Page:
This has been a good winter so far for Rich Figurido.

His hometown of Essex, Mass., has seen only a fraction of the three feet of snow it would have typically had by now, his New England Patriots are back in the Super Bowl and the Bon Jovi tribute band he co-founded, Wanted DOA, will make its Flashback Fridays debut 9 p.m. Friday, Feb. 3, at the Showroom at Golden Nugget.

“We played The Deck at Golden Nugget last summer and wanted to play that little showroom as a headliner,” says Figurido, noting that another Bon Jovi tribute band performed shortly after the Flashback Fridays series began in October 2015, but Golden Nugget management brought in Wanted DOA after seeing them live on the Deck. “I told them (the management team) ‘just give us a chance to come in and show you what we can do.’ They gave us a chance and they liked us, and I’m excited to be coming back to Atlantic City.”

The free Flashback Fridays series was started to test the waters to see if the uber popularity of the summertime series Fakefest, which dates back 17 years on the Deck, and a more recent outdoor tribute-band series called Deckstock could capture the same magic indoors. It most certainly did, and has lured in many of the best tribute bands in the country, like its outdoor Golden Nugget counterpart.

Perhaps the fact that a New England-based ensemble is at the forefront of those paying tribute to a New Jersey-established rock group is testament to the original band’s monumental popularity. Bon Jovi, which formed in Sayreville in 1983, is one of the most successful rock bands of all time. Its third studio album “Slippery When Wet” in 1986 went 12 times platinum and contained the hits “You Give Love a Bad Name,” “Livin’ on a Prayer” and “Wanted Dead or Alive,” all of which Wanted DOA covers along with such Bon Jovi hits as “Runaway,” “Bad Medicine,” “I’ll Be There for You” and many others.

“I grew up hearing Bon Jovi, and the band was such an inspiration to me,” says Figurido, who plays the part of Jon Bon Jovi as Wanted DOA’s lead singer and rhythm guitarist. “They had a really cool sound and were so together as a band.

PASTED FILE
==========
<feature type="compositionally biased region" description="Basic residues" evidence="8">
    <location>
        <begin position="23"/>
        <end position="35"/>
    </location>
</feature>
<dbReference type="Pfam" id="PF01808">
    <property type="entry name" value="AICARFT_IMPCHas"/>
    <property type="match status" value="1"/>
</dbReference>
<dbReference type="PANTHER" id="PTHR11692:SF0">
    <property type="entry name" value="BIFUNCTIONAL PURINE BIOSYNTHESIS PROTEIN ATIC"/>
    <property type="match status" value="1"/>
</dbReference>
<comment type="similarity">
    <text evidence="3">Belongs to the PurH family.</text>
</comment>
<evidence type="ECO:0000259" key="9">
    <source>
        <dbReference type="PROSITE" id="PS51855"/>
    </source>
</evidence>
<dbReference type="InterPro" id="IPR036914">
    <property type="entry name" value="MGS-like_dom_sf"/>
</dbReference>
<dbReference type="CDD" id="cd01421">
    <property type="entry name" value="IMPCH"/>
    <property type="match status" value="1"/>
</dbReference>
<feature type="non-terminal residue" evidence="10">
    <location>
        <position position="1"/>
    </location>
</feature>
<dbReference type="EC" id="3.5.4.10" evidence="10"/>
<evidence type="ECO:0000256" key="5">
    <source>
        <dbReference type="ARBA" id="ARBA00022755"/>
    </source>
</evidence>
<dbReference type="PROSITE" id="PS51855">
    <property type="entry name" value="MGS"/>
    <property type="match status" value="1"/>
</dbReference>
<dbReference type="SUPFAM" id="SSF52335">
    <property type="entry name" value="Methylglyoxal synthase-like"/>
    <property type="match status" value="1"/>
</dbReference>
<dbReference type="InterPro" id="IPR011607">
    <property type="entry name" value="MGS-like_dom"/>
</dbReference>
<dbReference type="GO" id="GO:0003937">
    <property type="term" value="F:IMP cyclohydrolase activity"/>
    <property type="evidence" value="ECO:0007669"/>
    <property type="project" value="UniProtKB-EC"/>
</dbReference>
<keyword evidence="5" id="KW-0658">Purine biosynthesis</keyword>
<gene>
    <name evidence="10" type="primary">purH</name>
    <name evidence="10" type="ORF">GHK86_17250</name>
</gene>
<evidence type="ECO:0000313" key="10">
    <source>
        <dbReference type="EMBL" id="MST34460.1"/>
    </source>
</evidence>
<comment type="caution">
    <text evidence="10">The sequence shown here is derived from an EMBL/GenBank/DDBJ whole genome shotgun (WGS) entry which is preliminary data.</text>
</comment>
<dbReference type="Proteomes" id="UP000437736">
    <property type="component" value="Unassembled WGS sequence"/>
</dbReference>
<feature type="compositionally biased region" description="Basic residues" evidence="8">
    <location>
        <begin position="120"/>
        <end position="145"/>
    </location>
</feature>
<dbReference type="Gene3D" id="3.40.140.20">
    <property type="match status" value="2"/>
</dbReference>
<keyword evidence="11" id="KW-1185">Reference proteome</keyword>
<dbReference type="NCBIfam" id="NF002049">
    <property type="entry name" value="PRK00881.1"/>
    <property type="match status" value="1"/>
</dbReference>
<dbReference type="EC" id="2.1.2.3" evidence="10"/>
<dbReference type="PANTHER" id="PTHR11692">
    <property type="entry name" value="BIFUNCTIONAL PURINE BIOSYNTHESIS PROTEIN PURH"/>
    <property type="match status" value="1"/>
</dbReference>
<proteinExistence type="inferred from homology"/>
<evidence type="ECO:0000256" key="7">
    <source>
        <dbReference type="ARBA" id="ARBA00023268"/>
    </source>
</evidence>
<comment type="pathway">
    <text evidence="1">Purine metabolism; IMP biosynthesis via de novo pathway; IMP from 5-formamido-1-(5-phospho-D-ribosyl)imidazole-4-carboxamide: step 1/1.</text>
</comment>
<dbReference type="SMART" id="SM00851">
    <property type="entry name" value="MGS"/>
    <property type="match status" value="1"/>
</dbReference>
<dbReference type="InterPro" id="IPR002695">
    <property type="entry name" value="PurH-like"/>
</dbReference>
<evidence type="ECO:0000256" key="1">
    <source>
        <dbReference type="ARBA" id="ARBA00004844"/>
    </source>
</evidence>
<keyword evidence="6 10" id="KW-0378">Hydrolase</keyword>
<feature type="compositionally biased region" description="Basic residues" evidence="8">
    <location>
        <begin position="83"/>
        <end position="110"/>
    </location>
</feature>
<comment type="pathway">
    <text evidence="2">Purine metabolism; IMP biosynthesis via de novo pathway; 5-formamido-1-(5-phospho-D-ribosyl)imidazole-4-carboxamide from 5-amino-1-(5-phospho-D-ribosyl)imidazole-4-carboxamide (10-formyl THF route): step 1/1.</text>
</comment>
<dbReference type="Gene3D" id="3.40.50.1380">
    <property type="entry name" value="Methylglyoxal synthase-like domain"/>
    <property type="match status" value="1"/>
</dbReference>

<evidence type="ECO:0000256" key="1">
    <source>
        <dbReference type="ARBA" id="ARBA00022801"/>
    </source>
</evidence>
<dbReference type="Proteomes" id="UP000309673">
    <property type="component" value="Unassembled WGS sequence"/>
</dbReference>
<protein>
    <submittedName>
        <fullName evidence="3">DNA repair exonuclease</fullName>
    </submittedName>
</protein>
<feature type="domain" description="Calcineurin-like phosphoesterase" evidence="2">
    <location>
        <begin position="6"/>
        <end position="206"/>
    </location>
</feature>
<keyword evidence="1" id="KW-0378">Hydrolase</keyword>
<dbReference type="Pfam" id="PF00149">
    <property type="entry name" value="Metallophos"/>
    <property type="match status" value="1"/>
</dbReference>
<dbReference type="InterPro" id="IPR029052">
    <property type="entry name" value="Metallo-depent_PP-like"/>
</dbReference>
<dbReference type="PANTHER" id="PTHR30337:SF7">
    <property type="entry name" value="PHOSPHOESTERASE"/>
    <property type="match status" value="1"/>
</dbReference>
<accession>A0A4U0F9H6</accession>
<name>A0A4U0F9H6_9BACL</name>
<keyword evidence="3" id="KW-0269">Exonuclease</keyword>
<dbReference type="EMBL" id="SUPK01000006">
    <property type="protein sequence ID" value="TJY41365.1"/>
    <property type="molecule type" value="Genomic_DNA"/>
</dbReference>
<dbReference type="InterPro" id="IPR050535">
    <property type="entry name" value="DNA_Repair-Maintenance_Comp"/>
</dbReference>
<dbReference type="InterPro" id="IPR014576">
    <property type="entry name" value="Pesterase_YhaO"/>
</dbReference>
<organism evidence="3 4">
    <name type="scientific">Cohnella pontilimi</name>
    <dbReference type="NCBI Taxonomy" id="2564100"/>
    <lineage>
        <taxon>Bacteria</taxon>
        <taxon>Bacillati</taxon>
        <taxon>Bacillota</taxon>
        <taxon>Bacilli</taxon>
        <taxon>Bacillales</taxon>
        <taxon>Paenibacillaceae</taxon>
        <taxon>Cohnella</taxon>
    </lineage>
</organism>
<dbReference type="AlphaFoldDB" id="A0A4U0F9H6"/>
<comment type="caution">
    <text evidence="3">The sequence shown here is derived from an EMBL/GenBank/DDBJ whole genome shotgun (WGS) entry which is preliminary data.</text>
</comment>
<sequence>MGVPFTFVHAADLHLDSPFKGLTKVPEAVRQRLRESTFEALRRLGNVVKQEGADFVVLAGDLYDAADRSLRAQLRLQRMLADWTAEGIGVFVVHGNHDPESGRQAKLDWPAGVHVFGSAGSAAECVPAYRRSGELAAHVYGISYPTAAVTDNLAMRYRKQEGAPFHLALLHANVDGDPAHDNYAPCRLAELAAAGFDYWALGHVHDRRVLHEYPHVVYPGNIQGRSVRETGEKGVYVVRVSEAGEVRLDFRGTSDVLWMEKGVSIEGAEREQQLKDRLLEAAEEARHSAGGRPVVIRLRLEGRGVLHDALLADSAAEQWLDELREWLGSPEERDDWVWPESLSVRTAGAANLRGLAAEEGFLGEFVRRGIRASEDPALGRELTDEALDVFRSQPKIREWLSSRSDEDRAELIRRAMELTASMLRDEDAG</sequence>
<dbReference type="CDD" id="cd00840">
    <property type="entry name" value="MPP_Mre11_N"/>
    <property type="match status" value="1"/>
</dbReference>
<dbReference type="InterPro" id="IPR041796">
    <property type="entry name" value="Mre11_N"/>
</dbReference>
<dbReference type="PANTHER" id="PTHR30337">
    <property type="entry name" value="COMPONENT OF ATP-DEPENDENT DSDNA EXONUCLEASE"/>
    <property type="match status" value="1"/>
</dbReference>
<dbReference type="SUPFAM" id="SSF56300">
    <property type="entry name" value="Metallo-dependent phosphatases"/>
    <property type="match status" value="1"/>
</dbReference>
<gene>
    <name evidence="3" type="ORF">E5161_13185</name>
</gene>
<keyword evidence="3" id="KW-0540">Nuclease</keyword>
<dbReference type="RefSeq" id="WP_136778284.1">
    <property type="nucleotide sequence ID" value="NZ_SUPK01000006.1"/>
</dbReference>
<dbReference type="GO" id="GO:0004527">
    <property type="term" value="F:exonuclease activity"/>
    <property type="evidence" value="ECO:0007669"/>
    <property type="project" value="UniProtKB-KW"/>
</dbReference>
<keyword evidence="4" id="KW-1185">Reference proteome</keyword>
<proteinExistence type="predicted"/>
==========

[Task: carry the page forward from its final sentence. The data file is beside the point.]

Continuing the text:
“We started in summer 2015 and have a slightly different lineup from back then,” adds Figurido, noting that guitarist Peter Tentindo and drummer Steve Carter are the band’s newest members, joining bassist Wayne Moda and keyboardist Jeremy Heussi, all of whom add to the backing vocals. “There was a search to find just the right element to create the right sound, and we’ve locked in some very talented guys now who are really into the project and my vision of where I want to see this thing go. We have a great chemistry and are starting to get a real buzz going among people who are Bon Jovi fans. It’s exciting and we’re having a lot of fun with it so far.”

Figurido cuts a convincing resemblance to Jon Bon Jovi, and Tentindo could likewise get away with being a stand-in for the original band’s longtime lead guitarist Richie Sambora. However, the looks of the tribute artists take a back seat to their sound.

“We’re focused much more on the music aspect of it, but I wanted there to be similarities (with appearances),” Figurido says. “When we started I said ‘I’m not wearing a wig and neither is anybody else in this band.’ So I grew my hair out and the rest of the guys adjusted their images just so that they looked like rock stars when we play.

“When people come to see us play, I want to present a straight-up, professional concert setting that’s going to remind people of being at a Bon Jovi concert, not just a cover band in a bar or something like that.”

Wanted DOA sticks primarily to the Bon Jovi hits in a typical show, but might get into some of the deeper cuts or more obscure songs, such as “She Don’t Know Me” — a single from Bon Jovi’s self-titled debut album in 1984.

“We play all the big hits, but might get into some of the deeper cuts, depending on the situation,” Figurido says. “If the audience is true hard-core Bon Jovi fans, we might go into some of the deeper cuts, but we’d have to be very sure we’ve got it down tight before we’d even attempt that in a show.

“If we do it wrong, they’ll see right through it.”